“don’t f*ck it up”

Malibu Hamish, farming a bowl cut

It’s been a long spring full of travel and new beers in distant places, but it seems like just a couple weeks ago I was in an auditorium at the CBC listening to Brewers Association director Paul Gatza address thousands of craft brewers:

After retelling the story of visiting a beer fest and sampling a number of subpar offerings, Gatza fired a warning shot at new craft brewers paying less attention to quality.

“Don’t f*ck it up,” he exclaimed, a rallying cry that was met with cheers and applause from the entire audience.

And those new beers he sampled at the above-mentioned fest?

“They thought they were doing an awesome job but, the truth is, they are not,” he said.

Does craft brewing have a quality problem? was a question the beer media asked.

At a news conference that followed the opening conference session, Gatza said quality problems include off flavors, oxidation and the presence of dimethyl sulfide …

Diacetyl is a major boogeyman omitted from that list, IMO, but in any case it’s hard to argue – with 2500 breweries operating in the US and another 1900 in planning, the output can’t all be uniformly sublime; and subpar beer is subpar beer, no matter what size or category of brewery it came from.

I wandered away from that opening convocation thinking a little closer to home. The basement, specifically. The takeaway message there could be much the same for the one million-plus homebrewers now saving bottles and cleaning carboys in America.

A few months back, I wrote that “Homebrewing in America has always been a refuge for and the domain of the weird, the commercially unviable, and the personal narrative in liquid form, and I hope it always will be.” That is as it should be – but it’s no excuse for bad beer. Whether one gallon or twenty gallons, extract or all-grain, if you’re going to step up and brew a garlic-and-basil pesto beer (or bacon beer, or gruit infused with raccoon penile bones, or what have you) then make the best damn, most accomplished, technically proficient garlic-and-basil pesto beer you can.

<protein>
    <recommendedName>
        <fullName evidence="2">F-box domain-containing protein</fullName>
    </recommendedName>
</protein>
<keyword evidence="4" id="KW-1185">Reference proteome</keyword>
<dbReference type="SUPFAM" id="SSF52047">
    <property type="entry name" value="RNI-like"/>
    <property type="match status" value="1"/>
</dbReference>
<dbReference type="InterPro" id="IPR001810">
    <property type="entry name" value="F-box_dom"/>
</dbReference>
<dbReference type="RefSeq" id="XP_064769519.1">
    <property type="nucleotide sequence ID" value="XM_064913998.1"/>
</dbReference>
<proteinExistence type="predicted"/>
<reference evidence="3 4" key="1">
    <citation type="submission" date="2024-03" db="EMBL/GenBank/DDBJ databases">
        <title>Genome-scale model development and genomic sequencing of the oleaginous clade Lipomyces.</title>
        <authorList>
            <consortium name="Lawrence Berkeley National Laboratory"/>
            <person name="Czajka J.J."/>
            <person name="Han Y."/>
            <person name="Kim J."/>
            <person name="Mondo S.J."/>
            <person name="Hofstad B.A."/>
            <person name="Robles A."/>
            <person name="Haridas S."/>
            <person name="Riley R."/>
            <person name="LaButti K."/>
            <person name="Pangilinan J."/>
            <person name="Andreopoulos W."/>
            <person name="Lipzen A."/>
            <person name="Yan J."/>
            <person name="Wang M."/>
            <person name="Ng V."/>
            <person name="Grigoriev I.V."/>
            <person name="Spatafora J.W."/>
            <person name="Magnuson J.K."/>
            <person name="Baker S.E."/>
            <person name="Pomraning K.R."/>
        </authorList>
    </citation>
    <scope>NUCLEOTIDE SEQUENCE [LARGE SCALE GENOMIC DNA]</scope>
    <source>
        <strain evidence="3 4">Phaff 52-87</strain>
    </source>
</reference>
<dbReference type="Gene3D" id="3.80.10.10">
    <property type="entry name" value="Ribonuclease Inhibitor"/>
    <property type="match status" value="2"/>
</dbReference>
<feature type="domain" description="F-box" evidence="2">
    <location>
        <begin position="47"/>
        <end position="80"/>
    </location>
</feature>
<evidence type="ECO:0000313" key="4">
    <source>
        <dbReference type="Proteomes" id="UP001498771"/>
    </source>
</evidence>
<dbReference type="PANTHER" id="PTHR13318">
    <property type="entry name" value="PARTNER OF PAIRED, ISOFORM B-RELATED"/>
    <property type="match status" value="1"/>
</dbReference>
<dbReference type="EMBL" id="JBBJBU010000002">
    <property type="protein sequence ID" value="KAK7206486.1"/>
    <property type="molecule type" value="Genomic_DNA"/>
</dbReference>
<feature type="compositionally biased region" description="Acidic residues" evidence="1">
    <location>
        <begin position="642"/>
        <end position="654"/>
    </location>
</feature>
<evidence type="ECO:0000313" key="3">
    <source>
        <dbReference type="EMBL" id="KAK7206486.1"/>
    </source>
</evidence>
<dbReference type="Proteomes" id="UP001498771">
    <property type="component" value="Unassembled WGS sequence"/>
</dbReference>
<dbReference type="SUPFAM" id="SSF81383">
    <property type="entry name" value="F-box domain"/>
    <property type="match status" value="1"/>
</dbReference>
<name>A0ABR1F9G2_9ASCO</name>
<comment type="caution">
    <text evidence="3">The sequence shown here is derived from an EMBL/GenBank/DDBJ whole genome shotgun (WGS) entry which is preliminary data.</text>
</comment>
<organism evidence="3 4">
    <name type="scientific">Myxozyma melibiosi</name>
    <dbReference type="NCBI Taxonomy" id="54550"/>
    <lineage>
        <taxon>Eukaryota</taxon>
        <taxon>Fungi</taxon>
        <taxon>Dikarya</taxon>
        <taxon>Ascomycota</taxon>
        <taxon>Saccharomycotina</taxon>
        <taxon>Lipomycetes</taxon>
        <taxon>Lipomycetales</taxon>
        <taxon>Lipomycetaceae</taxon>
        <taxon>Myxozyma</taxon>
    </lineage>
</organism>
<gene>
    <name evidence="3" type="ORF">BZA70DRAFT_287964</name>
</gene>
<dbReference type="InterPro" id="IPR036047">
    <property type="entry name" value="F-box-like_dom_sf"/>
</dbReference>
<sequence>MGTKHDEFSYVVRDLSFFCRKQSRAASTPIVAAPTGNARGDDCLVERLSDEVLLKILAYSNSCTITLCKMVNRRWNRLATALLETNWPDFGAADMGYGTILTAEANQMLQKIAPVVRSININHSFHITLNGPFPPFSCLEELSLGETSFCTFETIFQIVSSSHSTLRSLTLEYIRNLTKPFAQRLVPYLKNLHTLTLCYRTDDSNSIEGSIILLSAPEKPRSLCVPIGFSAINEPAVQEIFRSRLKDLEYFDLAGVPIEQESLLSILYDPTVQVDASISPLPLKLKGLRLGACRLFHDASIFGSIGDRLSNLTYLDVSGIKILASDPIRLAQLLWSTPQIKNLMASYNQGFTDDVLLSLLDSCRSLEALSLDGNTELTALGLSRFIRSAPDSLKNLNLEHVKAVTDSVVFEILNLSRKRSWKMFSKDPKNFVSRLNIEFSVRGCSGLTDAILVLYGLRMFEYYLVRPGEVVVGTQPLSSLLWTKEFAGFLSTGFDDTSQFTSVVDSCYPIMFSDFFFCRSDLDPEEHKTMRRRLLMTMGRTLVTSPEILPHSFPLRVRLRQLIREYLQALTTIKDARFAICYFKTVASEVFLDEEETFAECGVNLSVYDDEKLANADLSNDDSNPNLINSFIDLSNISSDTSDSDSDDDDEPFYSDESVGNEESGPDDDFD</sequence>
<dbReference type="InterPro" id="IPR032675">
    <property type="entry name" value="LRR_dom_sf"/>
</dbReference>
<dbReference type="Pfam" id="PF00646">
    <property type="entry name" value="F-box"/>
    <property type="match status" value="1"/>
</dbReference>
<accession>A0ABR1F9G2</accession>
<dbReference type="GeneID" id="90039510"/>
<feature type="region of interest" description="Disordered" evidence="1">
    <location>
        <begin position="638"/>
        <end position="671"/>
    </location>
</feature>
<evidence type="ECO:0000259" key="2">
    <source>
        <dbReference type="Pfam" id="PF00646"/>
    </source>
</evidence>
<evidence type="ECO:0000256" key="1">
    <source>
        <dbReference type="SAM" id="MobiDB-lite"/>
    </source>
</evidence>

A thirsty nation is watching.

24 thoughts on ““don’t f*ck it up”

  1. Don’t F it up Phoenix! I’m so glad to finally hear someone speaking about this topic. There are lots of new craft breweries sprouting up in PHX and those crappy $8 pours are on notice!

  2. I agree. I taste a lot of f-ups out there. My wife has been saying lately I only seem to like my own beer. Not totally true, but now that I know more I’ve become more picky. Great another OCD trait.
    I also have a gripe about bars selling craft beer that don’t clean their lines. For example, the neighborhood dive now sells craft beer, the golf course sells craft beer, etc. Then the bar doesn’t clean their lines enough. Ugh.
    OCD in PA

    • 100% agree on tapline cleanliness, JD. All the brewhouse QC in the world won’t protect vs. a scuzzy faucet and crusty tubing, or a firkin wrestled up onto a stillage seconds before it’s tapped (another one of my personal boogeymen – OCD in MN).

  3. Equally frustrating is that startups don’t appreciate the importance of a lab. It seems like most folks don’t budget for quality/sensory, and even the current literature has relegated lab services to established, mid-to-large regional breweries. But whatevs; the bubble will pop, doors will close and the strong will survive. And hopefully the days of the $8 pint will draw to close.